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NFU hits back at MPs’ claims seasonal workers pilot will increase modern slavery risk

The NFU has hit back at claims from two MPs that the Government’s new seasonal agricultural workers pilot will increase the risk of modern slavery.

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NFU hits back at MPs’ claims seasonal workers pilot will increase modern slavery risk

Labour and Co-operative MPs Alex Norris, who represents Nottingham North, and Gareth Snell, Stoke-on-Trent Central, made the claims in a Westminster Hall debate in Parliament last week (February 12).

 

Five months ago, the Government announced it would launch the two-year pilot this spring, allowing fruit and vegetable growers to hire non-EU workers for up to six months.

 

Mr Norris, who secured the debate, said: “As formulated, the seasonal agricultural workers scheme, or SAWS, presents a significant risk of creating slavery.

 

“For migrant workers, it represents a chance to improve their lives, but it carries the risk of workers being treated as a disposable asset, creating a recipe for exploitation.”


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Though Mr Norris said he did not want to stop the pilot altogether, he claimed the previous SAWS which was closed in 2013 had seen workers report ‘utter deprivation’ due to ‘low hours, bad weather, being paid less than the minimum wage and being unable to afford to fly home’.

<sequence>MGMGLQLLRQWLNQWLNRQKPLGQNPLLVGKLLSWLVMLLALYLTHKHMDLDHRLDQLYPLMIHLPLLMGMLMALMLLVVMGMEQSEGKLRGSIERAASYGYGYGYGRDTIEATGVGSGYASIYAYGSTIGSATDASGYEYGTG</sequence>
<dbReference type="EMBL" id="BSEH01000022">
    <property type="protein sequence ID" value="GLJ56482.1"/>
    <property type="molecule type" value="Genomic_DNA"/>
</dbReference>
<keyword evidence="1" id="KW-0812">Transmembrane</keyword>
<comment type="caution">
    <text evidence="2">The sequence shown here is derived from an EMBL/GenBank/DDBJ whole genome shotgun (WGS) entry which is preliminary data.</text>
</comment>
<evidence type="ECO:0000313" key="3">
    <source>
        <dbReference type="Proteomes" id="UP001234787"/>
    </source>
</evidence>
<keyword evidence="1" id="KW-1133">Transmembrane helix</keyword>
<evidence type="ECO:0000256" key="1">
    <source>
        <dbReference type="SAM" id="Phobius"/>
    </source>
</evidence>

He, along with Mr Snell, suggested every worker brought into the UK under the scheme should be given access to a trade union and knowledge of what their rights are and how to enforce them.

 

But Ali Capper, chairman of the NFU horticulture board, told Farmers Guardian workers in the farming industry have a double layer of protection from the Gangmasters and Labour Abuse Authority (GLAA) and retailer audits.

 

“If I bring in workers from labour agencies, I have to be able to prove to the retailer I have gone and done an audit of accommodation, I have to prove I have asked workers if they are being treated fairly, I have to prove I have checked their payslips to make sure what I am paying the labour provider is what is being paid to the worker,” said Ms Capper.

 

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“No other sector goes through any of this. It is a shame farming is always in the spotlight when there are debates and discussions about modern slavery.

 

“When you look at the statistics, it is other industries such as cars washes and nail bars where the problem sits.

 

“We have got enough to worry about without this distraction.”

 

Nick Hurd, the Government Minister responding to the debate, said the GLAA had recently been given new powers to investigate modern slavery.

 

He also pointed out the pilot scheme operators had been given responsibility for ensuring the welfare of workers and the Home Office would revoke their licences if they failed to meet the requirements.

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